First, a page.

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Bigamy, Bribery, Drunkenness, Gross

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partisanship, absolute inefficiency - what a record for the present Btate legislature. A New Yobk pastor kissed a couple of pretty girls recently, and now his parishonersare as angry at him as ihough he had repudiated the apostolic succession. ____-____- Friends of Prof. M. W. Harrington are urging his appointment as chief of the signal service. Should their efforts meet with success Ann Arhor would lose an eminent teacher and the government gain a thoroughly competent officer. The English people should blush at the epectacle which their prospective king and head of church presen'.s as witness in a gambling case. TUe date of Victoria's death should be the date of the monarchy's end. Ann Arbob rejoices at the opportunity of entertaining the "Arbeiter Bund" of Michigan. This is a benevolent orgauization whose work is blessed by many a widow and orphan. The whole city extends a hearty " willkommen." Oleveland bas "slopped over" again. In hiB recent Buffalo speech he spoke about the time "when the government was assailed by rebellious hands." The people who elected him president in 1884 do not take kindly to this little thrust. _____ It is singular that in this age of liberal thought and hatred of shains, a manifest blasphemer like the " Rev." Schweinfurth, the "Messiah," should have any following at all. He has shown no traits of character that in the Jeast resemble those of Him whom he o.u rilegiously apes. ARcaiiisnop Iiiela.nd, of the Catholic church, protests against the proposition, made by a foreigner, that European immigrante be placed under bishops of their own nationality. He does not desire America divided up into little Germanies, little Italies and little Irelands. The archbishop is quite right. The patriotic people of this country, Catholics as well as Protestants, will praise hiin for nis wise and noble stand. With regard to Prof. Briggs, the alleged heretic, the Coldwater Republican makes thefollowingsuggestion: "If Union has to give him up Michigan should place hiin in her State Univeraity as teacher of Hebrew and cognate languages. His great le.rniug would be a credit to any state that should secure iiim by adoption." The suggestion is ■good, but unfortunately Union Seminary has decided to retain him. "Somk of the oldtime authoritieson this silver qiestion," says the Toledo Commercial, "are interesting. For instance, Republicans may be interested io know that Alexander Hamilton, the ereatest as well as first secretary of thé Ixeasury, and one of the ablest financiers the country ever produced, wrote in 1791: 'To annul either of the metáis as tnoney is to abridge the quanüty of Lhe circulating medium.' And Democrats may be equally interested toknow that Thomas Jefferson.the framer of the declaration of independence and exponent of the rights of the people, wrote to Hamilton in 1892: 'I concur with you thst the mint must stand on both metáis.' Partisan politics made no difference in those days on this essential to the rights of the people. The fathers of the republic all agreed on this one principie, which stood unquestioned in American tinance and statesmanship up to 1873. We believe thereare nobetter authorities on opposing sides of politics ihan those wno are quotedabove." Yes, a large majority of people do favor bimetalism and no party is more strongly committed to it than is the Republican party. Free and unlimited coinage of an eighty-cent dollar does not, however, necessarily follow from this theory. It is seldom that a southerner can gpeak of the race question without prejudice. There is one, however, and an er-rebel, too, whose views seem to be wholly unbiased. We refer to J. F. Hanson, who delivered an address at a recent reunión held at Andersonville. Said he: " It is best for the negro that white men shonld rule. Leaving out of the question race characteristics, they are best capacitated, by experience and intelligence, for the responsibilities of governraent. But white men must rule by luw, and in the interest of justice. We must subetitute a white rule of law for a white rule of fraud. When this s done both racea will divide, and the south wil] take her place i the union, by the side o{ other sections, free to consider the great questions that from time to time must be decided upon their merite and for the public interest, without being dominated by ignorance, through fear nf negro supremacy. The Btates have the power to settle this question, as the right to determine qualifications of yoters yet remains with thom. The Australian ballot system and honest registration and election law s will cure the evil of frandulent elections, and with this done the race question will settle itself."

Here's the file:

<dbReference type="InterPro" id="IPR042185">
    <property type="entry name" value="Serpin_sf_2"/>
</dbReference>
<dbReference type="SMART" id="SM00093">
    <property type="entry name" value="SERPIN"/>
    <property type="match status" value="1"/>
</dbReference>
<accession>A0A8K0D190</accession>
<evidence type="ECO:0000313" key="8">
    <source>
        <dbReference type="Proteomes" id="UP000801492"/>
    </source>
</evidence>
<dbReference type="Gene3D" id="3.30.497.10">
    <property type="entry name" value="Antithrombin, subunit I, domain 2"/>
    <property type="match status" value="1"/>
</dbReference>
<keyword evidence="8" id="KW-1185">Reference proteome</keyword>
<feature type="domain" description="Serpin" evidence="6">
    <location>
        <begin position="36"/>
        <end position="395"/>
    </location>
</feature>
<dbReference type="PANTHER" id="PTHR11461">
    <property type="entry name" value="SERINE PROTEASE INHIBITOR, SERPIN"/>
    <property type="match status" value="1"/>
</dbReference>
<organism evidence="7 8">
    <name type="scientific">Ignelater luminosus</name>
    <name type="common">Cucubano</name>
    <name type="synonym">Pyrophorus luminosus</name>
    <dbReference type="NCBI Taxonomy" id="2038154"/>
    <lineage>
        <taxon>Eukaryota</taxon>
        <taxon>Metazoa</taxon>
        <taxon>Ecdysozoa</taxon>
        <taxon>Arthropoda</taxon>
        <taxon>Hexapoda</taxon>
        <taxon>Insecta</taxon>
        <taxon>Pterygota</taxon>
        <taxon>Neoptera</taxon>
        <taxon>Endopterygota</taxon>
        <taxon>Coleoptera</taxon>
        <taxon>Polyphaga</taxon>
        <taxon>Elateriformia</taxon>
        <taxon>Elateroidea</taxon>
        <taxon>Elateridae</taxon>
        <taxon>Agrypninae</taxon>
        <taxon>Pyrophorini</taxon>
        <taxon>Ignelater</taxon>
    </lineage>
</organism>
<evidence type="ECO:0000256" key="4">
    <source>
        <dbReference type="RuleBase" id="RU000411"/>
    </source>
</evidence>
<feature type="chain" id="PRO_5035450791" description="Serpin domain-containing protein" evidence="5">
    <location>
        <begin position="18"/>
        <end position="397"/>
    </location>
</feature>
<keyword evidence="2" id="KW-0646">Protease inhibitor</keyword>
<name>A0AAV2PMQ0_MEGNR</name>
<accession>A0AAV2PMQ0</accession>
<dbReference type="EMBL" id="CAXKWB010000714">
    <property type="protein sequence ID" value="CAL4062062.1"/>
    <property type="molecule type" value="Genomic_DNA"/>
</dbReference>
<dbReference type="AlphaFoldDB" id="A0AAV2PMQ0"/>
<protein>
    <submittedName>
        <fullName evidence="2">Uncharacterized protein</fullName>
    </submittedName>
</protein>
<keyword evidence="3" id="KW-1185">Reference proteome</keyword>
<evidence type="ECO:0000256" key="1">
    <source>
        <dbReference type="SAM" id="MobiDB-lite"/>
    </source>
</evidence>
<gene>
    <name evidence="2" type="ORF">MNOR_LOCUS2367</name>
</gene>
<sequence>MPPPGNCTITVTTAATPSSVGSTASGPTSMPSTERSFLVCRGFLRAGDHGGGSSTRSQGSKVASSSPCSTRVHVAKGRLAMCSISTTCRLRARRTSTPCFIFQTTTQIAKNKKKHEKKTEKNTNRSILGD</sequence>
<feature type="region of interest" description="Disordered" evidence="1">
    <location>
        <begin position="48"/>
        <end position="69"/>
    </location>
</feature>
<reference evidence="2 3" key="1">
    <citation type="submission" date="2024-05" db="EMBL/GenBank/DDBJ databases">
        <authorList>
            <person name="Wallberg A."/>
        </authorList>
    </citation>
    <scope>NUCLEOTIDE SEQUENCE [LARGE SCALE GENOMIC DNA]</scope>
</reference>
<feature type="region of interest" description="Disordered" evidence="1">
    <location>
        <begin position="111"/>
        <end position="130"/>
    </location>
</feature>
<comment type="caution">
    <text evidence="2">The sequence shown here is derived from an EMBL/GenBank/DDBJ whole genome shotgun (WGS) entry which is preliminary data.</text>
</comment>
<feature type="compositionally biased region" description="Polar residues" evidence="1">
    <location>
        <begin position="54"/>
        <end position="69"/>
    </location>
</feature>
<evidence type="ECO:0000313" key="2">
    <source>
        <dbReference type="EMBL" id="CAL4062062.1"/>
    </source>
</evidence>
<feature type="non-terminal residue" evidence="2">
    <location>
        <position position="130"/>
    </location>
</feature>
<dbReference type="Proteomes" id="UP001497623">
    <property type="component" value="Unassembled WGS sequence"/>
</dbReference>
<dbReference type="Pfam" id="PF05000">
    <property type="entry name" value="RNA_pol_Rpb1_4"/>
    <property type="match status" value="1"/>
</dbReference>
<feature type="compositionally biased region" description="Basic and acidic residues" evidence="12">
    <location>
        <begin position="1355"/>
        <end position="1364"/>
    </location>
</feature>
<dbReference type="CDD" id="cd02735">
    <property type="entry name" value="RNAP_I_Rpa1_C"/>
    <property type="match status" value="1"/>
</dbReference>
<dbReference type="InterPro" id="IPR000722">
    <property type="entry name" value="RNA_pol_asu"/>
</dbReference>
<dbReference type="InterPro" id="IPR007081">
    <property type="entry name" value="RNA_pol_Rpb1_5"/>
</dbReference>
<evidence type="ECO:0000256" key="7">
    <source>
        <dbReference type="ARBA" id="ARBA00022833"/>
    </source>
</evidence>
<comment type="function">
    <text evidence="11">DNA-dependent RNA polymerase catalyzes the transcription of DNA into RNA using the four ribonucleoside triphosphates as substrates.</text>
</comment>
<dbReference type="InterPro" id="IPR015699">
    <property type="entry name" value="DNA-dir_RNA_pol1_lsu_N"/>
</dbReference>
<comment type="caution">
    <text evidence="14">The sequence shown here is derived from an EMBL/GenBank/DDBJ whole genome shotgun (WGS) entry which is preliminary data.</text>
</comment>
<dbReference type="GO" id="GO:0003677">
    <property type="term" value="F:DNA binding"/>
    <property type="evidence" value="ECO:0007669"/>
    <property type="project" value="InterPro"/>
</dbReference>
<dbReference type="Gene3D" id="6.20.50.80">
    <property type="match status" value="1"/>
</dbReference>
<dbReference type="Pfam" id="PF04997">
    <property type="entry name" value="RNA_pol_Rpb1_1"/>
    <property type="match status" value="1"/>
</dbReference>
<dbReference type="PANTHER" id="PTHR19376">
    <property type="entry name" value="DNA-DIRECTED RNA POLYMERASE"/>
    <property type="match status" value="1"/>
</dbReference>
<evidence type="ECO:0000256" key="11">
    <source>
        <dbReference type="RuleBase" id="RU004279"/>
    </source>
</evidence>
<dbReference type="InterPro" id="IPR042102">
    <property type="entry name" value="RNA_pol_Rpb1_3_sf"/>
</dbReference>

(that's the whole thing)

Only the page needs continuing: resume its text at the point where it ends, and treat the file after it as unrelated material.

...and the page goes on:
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Ann Arbor Register